Dakota Prairie Refinery sold to Tesoro at a loss, hurt by oil price slump
A refinery west of Dickinson that was the first to be built in the United States since the 1970s has been sold at a loss, with profit elusive since it opened last year, as low oil prices took a toll on the region's energy industry, crimping the appetite for diesel.
The sale to Tesoro Corp., which owns the only other refinery in the state, makes it unlikely another refinery will be built in the United States in the near future, despite the glut of cheap crude due to shale oil production.
Beyond North Dakota, the refinery business in the past year has been hammered by growing fuel inventories, turning a typical advantage -- cheap oil -- on its head.
MDU Resources Group and Calumet Specialty Product Partners, which were equal partners, broke ground on the refinery in 2013, with executives eager to supply diesel to the trucks, drilling rigs and other equipment powering an oil boom North Dakota was then experiencing.
"Selling the refinery reduces our risk by decreasing our exposure to commodity prices," Dave Goodin, MDU's chief executive, said in a statement.
Gov. Jack Dalrymple and both Sens. John Hoeven and Heidi Heitkamp, along with other dignitaries, showed up for the March 2013 groundbreaking in Dickinson.
Yet construction delays, weather and other factors pushed the refinery's cost to $430 million, about 40 percent above initial estimates.
The Dickinson refinery was designed to produce only 8,000 barrels of diesel per day, far less than refineries on the U.S. Gulf Coast, and not gasoline or jet fuel.
Despite that small size, it opened later than expected in May 2015 and started hemorrhaging cash. MDU lost $7.2 million during the first quarter on its investment.
MDU's board voted to approve the deal on Friday.
To complete the deal, MDU paid off Calumet's $28.5 million in refinery debt on Monday and absolved Calumet of any environmental obligations, effectively taking full ownership.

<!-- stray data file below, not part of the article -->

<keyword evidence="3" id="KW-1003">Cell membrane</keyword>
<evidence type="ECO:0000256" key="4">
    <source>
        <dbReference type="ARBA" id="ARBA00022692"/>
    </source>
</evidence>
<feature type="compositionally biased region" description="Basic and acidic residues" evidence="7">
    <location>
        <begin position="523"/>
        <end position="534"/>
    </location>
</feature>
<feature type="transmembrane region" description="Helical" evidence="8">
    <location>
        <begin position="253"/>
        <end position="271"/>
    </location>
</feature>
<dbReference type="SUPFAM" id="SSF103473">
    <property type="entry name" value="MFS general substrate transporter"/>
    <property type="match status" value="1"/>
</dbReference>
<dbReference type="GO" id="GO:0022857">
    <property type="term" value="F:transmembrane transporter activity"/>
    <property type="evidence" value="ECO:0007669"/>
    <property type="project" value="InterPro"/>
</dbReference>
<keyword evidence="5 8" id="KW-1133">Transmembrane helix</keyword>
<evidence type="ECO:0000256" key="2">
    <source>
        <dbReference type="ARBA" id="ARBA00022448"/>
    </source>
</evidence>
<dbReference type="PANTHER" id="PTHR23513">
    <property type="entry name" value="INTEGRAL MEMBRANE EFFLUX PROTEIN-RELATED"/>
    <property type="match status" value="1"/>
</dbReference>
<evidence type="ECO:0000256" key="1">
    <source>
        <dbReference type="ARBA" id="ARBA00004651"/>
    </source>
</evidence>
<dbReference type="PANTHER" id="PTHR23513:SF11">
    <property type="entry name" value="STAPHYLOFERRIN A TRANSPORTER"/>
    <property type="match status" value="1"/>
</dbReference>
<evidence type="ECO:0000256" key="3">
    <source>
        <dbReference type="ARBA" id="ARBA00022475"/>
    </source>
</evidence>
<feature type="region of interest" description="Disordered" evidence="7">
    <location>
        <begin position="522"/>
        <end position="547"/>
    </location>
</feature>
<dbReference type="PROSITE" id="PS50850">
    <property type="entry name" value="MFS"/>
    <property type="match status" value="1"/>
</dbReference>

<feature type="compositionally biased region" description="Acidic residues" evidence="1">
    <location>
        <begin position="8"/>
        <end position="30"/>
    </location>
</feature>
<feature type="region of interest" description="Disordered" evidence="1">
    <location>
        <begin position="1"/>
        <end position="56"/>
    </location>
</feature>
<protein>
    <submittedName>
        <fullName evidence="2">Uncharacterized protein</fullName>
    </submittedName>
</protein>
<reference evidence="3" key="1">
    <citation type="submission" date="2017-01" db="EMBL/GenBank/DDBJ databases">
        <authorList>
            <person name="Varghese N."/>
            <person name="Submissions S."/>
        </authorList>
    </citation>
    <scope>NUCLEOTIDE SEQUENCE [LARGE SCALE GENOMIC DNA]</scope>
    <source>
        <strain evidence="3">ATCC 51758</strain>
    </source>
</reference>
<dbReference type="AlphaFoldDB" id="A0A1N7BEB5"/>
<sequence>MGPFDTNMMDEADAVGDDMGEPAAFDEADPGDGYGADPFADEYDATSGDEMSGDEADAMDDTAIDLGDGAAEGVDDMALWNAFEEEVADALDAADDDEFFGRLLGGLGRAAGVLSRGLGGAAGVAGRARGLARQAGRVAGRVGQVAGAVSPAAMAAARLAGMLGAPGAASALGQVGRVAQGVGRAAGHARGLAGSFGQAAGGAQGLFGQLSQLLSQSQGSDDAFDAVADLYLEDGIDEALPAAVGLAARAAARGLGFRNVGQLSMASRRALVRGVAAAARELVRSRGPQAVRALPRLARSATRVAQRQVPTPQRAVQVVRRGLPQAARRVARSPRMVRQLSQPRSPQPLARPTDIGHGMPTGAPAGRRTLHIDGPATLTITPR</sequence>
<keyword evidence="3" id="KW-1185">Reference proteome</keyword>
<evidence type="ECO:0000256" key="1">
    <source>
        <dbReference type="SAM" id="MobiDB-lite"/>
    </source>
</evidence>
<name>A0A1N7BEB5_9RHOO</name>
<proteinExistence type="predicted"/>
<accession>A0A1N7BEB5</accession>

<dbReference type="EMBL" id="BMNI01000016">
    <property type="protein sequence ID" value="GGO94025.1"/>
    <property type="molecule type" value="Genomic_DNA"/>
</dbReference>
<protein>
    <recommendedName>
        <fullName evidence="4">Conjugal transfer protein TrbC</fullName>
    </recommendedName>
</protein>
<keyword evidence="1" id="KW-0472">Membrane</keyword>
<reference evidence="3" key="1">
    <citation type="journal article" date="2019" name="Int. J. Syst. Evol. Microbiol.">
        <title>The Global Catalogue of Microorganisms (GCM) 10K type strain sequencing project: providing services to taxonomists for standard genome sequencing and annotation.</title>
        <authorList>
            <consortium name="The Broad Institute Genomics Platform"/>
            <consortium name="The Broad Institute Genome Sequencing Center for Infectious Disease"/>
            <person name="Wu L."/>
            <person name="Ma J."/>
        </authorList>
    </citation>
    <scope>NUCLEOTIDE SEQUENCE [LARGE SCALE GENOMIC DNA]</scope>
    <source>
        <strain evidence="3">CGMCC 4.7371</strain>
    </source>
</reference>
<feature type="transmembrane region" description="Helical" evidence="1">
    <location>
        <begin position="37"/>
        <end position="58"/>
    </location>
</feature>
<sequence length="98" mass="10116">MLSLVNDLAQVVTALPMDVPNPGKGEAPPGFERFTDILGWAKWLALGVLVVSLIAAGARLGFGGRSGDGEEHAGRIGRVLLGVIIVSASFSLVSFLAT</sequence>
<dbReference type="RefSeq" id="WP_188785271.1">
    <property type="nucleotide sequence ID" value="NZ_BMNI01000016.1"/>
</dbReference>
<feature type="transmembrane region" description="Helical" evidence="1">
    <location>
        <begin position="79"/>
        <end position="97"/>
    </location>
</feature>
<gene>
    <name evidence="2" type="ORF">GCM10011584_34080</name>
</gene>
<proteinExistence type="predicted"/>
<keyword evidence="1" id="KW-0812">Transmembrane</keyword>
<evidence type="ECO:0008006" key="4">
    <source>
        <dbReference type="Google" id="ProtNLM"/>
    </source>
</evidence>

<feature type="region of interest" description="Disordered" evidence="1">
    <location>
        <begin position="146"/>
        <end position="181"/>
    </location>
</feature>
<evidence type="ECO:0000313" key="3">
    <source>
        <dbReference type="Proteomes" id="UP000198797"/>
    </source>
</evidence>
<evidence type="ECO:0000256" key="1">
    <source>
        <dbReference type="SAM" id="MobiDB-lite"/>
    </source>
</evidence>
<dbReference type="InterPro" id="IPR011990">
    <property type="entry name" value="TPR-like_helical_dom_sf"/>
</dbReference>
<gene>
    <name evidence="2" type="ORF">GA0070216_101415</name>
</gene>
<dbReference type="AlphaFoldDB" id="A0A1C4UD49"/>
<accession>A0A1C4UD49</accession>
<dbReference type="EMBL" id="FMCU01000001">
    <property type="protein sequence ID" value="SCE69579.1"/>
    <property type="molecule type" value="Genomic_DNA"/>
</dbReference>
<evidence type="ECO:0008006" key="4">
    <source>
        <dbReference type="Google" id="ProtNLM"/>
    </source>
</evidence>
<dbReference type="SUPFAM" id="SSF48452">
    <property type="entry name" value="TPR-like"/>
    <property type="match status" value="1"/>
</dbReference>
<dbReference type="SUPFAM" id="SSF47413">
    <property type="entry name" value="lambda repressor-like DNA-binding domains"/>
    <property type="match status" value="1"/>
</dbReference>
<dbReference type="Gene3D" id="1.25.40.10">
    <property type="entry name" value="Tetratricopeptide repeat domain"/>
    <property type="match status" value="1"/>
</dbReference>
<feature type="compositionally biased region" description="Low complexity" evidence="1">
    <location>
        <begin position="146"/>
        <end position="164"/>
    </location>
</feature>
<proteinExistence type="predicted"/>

MDU then sold the refinery to Tesoro, which owns a refinery in Mandan.
The sale price was not disclosed, but Tesoro assumed the refinery's $66 million in debt and said it would invest $10 million.
Tesoro Corp. CEO Greg Goff said in a news release the company expects to generate more than $20 million in income each year from the refinery “even if the current economic conditions continue.”
“Because we have an integrated refining system that includes our Mandan refinery as well as other refineries in our network, we believe we can make improvements in the operations there and efficiencies with distribution and transportation and better utilization of the byproducts at the refinery,” said Destin Singleton, manager of communications for Tesoro.
Tesoro began operating the refinery as of 12:01 a.m. Tuesday, Singleton said.
Singleton said it’s too early to know whether Tesoro will make any changes to the operation of the facility, but she said at this time the plan is to maintain the jobs at the refinery.
“We don’t expect any significant job changes,” Singleton said.
The refinery employs about 75 people.
Gaylon Baker, Stark Development Corp. executive vice president, said he had spoken briefly with Dennis Haider of MDU Resources about employment at the refinery after the sale. Baker said it appeared that most, if not all, of the jobs at the refinery will stay in place.
“They’re going to keep operating refinery and they still needs the workforce it has,” Baker said.
He added that he believed it “makes a lot of sense” for Tesoro to add the Dakota Prairie Refinery to its North Dakota operations and said he intended to speak with the company’s leadership in North Dakota to see if there’s any role for assistance from Stark Development in the transition.
“They have a lot of resources at their disposal, so there might not be room at a local level, but we want to make sure we can help them be as successful as possible,” Baker said.
State Senate Majority Leader Rich Wardner, a Dickinson Republican, said he was “thankful that Tesoro bought it” and called the refinery an important piece of the community.
“I’m glad there was a buyer and I’m glad it was Tesoro, because they’re experienced in refineries,” Wardner said. “We’ve got people who will make it go.”
Wall Street cheered the decision as shares of Calumet rose 5.3 percent to $4.53 while shares of MDU rose 0.5 percent to $23.34.